In addition to fleshing out the definition of supersense and how it “shapes our intuitions and superstitions and is essential to the way we learn to understand the world and in binding us together as a society,” the book elaborates on this premise through numerous relatable incidents such as those mentioned previously.
Bruce explores why some people would wear the cardigan (sweater for Americans) belonging to a killer while others would not, why an individual needing an organ transplant might reject an organ donated by a killer, why athletes have rituals that they repeat before beginning any game, and why the concept of security blankets and other attachment objects are so pervasive in society.
The Science and the Psychology
Of course, Supersense is foremost an exposition of a scientific premise that humans are born with this heightened, or super sense, and the author cites several studies of babies and children to support this thesis. The scholarship works companionably with the author’s use of observations and anecdotes.
Among many of the book’s reviews from authors, researchers, journals, and magazines, I read a wonderful review of Bruce’s book in Psychology Today. Written by Dave Sobel, this review delves a bit more into the child development aspects of the book in a way that I could not do justice. Sobel discusses the author’s work with Paul Bloom, Professor of Psychology a Yale University. Together, the men created a “copy machine,” a machine that could supposedly make an exact duplicate of an object, when in fact, the machine was a mere magic trick.
What was interesting about this “machine,” was how children reacted to it: As Sobel explains,
“Hood and Bloom found that children were willing to accept duplicates of many kinds of familiar objects, except one specific kind—attachment objects like their security blanket or a special stuffed animal (actually, they almost never would allow these objects to be duplicated in the first place). Children recognize that an object’s experience is as critical to its identity as its physical appearance.”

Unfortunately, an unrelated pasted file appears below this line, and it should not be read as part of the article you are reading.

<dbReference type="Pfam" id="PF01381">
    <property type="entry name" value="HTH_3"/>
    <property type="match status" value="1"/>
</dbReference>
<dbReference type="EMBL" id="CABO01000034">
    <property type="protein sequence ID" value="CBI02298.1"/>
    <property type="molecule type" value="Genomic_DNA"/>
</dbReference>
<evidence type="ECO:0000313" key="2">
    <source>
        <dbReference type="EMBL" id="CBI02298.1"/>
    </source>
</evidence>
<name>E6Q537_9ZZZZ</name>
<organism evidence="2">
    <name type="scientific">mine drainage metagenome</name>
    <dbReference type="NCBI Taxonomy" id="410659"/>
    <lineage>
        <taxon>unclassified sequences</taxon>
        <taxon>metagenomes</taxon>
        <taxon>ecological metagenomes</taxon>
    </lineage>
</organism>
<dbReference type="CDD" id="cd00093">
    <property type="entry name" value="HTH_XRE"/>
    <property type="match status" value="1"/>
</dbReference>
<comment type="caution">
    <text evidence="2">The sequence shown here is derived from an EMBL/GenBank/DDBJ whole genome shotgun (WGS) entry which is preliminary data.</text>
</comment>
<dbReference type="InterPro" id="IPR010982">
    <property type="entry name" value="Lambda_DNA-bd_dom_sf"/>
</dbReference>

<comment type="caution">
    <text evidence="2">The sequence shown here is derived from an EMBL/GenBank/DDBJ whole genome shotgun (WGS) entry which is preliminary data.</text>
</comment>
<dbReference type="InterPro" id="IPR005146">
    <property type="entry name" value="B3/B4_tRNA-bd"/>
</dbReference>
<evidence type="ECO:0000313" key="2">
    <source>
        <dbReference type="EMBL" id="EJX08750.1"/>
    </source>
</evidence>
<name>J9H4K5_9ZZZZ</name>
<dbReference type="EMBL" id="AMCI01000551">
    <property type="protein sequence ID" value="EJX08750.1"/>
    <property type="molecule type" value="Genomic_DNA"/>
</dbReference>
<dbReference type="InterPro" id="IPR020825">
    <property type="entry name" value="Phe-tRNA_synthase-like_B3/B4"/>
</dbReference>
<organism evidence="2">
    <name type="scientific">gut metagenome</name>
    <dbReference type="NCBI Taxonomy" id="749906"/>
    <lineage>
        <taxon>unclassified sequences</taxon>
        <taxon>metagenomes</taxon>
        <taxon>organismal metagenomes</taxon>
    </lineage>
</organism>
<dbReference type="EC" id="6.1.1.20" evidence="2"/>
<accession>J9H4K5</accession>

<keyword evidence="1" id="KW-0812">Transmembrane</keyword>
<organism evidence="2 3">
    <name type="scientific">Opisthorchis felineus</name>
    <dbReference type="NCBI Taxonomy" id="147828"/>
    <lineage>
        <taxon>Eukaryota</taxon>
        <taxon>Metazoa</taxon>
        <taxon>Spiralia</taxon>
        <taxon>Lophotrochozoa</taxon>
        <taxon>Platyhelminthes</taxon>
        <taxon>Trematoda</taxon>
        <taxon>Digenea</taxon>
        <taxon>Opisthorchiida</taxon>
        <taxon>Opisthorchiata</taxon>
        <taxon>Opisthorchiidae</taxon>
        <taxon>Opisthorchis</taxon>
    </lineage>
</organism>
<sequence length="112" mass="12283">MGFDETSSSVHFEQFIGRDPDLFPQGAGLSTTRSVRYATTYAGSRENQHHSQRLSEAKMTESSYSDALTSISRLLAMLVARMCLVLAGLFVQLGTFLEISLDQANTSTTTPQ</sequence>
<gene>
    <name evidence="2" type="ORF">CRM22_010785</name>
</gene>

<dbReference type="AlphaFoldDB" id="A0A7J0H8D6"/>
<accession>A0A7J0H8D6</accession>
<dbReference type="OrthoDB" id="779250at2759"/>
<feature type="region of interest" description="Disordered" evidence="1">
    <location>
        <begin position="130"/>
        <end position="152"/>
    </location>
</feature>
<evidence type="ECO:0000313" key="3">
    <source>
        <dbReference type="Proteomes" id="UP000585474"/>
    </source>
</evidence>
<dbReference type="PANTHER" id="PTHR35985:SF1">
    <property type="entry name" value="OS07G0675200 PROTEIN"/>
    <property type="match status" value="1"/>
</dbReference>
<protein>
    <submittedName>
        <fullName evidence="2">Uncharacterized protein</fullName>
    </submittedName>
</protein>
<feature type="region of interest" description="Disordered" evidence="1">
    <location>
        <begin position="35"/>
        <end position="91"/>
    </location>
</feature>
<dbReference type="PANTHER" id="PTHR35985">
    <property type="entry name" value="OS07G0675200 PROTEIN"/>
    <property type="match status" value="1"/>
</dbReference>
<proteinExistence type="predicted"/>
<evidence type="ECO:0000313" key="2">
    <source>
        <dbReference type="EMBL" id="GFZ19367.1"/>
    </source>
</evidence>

“Hood’s marvelous book is an important contribution to the psychological literature that is revealing the actuality of our very irrational human nature.” ~ From Review in Science
Essentially, Supersense: Why We Believe in the Unbelievable is appealing to both the layperson and the professional. Bruce’s use of first person makes the writing extremely approachable, and his balance of humor and scientific observation work together well in keeping his audience engaged. Ultimately, the book challenges the reader to think about why it is we humans rationalize the irrational, believe in the unbelievable, and avoid walking under ladders after breaking mirrors on Friday the 13th.
You can purchase your copy of Supersense at most bookstores, or online at Amazon, Barnes & Noble, and several other sources. Something to keep in mind: This book would be the perfect gift for the skeptical reader in your life.
More later. Peace.